Pine Bunting in the stubble

The throat looked almost solid chestnut
As I walked back to the gate the Pine Bunting flew past me on the opposite side of the hedge but I didn't see where it went, and as I reached the gate I accidentally flushed the Yellowhammers which mainly flew off to the south. As the bird had been feeding off the public footpath I was not sure whether I could release the news, and having consulted Frank and learned the field really was private and the landowner far from welcoming I decided to withhold the news.

I decided there was little chance of me finding it again, so I made my way to Oare Marshes. The water level was really high and the tide was out so not much on show. After a brief scan and having warmed up I wanted to return to Murston and try again, hoping to find it in a public area. I parked in the same spot and found some Yellowhammers in the corner of the paddock. Most of them flew further away, and then a Yellowhammer arrived in the bush behind me, calling. But behind it I could hear something - something distinctive. A few steps down the path and there was the Pine Bunting, calling away in the next bush. I fired off a few images before it flew south along the track, back towards Little Murston Farm, landed in the trees, before apparently dropping down towards the lakes.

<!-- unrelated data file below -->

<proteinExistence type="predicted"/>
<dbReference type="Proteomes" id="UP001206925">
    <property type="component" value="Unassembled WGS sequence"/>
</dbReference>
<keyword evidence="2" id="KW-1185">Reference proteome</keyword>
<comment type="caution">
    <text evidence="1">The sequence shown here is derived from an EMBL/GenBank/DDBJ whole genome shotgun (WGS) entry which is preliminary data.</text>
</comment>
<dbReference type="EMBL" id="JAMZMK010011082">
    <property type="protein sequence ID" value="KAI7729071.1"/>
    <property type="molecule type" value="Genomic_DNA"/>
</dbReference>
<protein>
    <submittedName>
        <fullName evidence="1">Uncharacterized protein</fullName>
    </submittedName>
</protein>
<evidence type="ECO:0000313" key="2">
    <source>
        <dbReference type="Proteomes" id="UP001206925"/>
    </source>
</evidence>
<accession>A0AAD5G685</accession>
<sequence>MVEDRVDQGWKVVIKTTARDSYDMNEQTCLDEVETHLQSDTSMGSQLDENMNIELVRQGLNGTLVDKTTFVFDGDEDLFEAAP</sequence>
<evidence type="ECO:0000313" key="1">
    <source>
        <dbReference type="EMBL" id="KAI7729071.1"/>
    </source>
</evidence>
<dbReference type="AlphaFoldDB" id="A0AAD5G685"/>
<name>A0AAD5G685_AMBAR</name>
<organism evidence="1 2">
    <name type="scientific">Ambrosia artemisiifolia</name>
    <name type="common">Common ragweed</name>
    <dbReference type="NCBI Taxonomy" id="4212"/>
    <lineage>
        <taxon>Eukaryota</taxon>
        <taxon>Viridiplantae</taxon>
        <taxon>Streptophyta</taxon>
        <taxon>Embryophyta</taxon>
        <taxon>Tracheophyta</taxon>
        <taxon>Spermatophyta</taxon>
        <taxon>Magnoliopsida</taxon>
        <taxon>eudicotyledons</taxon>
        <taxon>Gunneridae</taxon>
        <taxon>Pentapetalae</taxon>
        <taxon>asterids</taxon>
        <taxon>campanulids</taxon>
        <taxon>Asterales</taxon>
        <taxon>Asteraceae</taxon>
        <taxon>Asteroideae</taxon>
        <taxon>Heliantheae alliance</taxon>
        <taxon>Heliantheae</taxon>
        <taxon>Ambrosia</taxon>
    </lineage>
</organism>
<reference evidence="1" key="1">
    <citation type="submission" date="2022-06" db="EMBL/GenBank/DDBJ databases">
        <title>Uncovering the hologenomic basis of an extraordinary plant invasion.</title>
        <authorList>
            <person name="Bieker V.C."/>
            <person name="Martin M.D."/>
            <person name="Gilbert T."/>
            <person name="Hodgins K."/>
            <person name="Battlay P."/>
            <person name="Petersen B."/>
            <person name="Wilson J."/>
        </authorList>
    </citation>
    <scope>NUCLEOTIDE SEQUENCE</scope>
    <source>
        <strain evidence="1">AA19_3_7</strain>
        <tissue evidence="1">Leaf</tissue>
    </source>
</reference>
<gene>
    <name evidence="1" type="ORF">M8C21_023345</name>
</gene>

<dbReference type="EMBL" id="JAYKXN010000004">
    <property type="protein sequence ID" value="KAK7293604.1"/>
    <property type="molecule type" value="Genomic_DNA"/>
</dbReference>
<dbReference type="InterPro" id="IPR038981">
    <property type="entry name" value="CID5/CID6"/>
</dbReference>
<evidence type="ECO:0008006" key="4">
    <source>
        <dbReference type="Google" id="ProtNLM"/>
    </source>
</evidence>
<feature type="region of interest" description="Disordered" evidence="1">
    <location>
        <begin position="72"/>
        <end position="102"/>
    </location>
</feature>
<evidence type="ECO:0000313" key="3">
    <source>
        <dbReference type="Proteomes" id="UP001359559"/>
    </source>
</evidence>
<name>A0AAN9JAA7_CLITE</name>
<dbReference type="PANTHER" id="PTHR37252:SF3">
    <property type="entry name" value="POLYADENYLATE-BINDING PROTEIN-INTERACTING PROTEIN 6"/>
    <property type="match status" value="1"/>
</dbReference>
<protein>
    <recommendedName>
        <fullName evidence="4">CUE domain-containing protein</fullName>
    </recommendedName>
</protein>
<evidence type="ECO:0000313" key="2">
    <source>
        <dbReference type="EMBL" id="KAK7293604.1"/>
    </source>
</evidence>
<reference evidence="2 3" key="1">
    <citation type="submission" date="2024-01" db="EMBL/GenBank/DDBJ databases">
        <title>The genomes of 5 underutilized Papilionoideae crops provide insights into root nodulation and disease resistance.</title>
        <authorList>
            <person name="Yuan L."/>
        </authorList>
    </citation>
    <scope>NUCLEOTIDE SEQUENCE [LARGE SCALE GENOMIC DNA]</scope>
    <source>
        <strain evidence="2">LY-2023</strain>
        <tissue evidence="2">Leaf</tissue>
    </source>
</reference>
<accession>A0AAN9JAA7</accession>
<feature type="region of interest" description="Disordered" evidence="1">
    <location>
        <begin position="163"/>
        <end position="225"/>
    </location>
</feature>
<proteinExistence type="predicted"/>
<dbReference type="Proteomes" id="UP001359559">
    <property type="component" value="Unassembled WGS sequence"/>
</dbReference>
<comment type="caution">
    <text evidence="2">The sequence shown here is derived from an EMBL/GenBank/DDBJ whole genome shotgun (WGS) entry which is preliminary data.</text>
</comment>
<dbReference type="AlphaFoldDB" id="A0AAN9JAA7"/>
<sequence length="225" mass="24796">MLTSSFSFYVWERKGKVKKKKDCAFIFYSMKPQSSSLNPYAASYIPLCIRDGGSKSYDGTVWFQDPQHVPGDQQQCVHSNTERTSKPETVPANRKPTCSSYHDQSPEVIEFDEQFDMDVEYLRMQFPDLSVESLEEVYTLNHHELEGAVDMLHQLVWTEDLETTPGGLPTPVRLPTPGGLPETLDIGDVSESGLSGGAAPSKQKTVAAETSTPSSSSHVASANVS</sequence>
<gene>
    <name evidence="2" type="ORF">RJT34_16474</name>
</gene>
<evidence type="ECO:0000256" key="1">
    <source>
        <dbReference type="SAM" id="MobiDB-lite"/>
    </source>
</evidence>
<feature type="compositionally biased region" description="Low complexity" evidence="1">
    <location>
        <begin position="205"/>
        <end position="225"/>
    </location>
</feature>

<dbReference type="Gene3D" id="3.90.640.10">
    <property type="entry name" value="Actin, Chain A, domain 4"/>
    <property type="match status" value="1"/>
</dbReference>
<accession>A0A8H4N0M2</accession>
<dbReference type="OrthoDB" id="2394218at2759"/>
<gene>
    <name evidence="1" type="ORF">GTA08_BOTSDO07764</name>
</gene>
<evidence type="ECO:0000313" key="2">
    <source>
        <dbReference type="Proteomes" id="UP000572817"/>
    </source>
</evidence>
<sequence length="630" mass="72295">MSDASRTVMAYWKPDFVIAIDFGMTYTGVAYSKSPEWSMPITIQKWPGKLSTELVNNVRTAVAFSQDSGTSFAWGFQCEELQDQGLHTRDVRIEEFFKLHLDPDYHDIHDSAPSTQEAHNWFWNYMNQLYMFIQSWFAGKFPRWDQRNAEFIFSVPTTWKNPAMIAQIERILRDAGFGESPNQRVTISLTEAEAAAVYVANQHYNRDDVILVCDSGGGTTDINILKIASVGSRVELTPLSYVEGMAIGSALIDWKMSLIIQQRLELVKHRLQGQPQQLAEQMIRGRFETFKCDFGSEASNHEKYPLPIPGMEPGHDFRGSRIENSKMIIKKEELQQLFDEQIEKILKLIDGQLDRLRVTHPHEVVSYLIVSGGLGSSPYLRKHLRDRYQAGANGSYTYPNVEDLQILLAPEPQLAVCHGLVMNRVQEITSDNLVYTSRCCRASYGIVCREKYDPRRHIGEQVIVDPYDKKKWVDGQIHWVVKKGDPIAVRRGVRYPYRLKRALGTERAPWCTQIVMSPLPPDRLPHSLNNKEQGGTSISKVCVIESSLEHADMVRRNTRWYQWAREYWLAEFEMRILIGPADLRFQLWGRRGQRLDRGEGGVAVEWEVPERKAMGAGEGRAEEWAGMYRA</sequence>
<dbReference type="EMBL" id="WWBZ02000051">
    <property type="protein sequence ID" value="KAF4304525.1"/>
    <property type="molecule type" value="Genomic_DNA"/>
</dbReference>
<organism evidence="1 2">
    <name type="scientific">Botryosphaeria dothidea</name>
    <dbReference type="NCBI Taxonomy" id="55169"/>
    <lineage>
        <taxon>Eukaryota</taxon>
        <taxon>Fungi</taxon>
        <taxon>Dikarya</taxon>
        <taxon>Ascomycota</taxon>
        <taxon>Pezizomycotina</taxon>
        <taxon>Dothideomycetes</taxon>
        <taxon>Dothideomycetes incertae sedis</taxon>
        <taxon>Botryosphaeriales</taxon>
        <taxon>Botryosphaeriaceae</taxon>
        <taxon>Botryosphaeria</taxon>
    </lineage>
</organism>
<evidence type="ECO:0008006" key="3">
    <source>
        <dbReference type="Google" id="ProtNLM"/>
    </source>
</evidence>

Pine Bunting

The throat appeared paler when fluffed up, showing a chestnut chin and lower edge
I walked around the field hoping I might re-find it, and then heard some Yellowhammers up on the edge of the track. I raced around and found the Pine Bunting sitting in a bush along the edge of the Farm garden. It dropped into the stubble to feed. I waited out of view, and waited, and waited. Yellowhammers flicked up and sat in the bush, and the odd Reed Bunting, but not the Bunting. Suddenly it called and took off vertically flying further south behind the trees and out of view. I searched around towards the solar farm but could not find it anywhere. Having now seen it in public areas I quickly put the news out, then headed towards home.